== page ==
The "slap in the face" of the Prime Minister calling hunting enforcement unsatisfactory will spur Parliamentary Secretary for Animal Rights Clint Camilleri to crack the whip this spring hunting season, BirdLife's CEO believes.
Mark Sultana says that Joseph Muscat's criticism will sting Mr Camilleri, who as a licensed hunter must "prove he's not biased" and ensure hunters play by the rules.
Whether that is a pipe dream or well-founded hope remains to be seen, and Mr Sultana is the first to acknowledge that now things must move "from words to facts".
Nevertheless, the Birdlife CEO is far more bullish about the organisation's longer-term lobbying efforts: "Spring hunting has an expiry date," he says. "It will stop, for a number of reasons."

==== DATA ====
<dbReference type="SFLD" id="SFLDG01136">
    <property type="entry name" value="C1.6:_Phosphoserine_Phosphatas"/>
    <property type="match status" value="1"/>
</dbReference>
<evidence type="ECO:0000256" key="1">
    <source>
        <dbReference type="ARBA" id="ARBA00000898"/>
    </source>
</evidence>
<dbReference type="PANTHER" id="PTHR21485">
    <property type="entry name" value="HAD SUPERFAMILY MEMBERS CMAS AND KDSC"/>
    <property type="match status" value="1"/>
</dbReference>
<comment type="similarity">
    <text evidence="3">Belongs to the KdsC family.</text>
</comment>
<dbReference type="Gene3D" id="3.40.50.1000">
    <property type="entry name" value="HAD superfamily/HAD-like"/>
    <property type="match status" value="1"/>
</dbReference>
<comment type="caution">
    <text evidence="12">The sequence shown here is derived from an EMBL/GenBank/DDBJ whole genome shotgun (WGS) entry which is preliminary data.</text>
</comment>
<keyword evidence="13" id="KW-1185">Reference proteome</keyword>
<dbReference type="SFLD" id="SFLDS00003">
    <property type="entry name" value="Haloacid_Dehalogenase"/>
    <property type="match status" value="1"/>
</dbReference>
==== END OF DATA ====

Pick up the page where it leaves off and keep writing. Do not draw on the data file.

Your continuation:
In this Times Talk interview, Mr Sultana says that the Labour Party's massive electoral victory led some hunters to feel they could "get away with murder" and admits he remains "baffled" by Joseph Muscat's flip-flopping on the issue.
As for talk of second spring hunting referendum, Mr Sultana admits BirdLife is caught between critics who say the calls are sour grapes and proponents who urge them to forge forward.
What is certain, Mr Sultana says, is that Birdlife will always keep the referendum option on the table - most notably now that the electorate has been expanded to include 16- and 17-year-olds.
But politicians should stay out of the matter, he says.
"When we go for a referendum, we're saying 'this is the people's decision. And knowing that some people will rely on politicians to tell them what to say... that can be misguiding."
Watch the full Times Talk interview in the video above.
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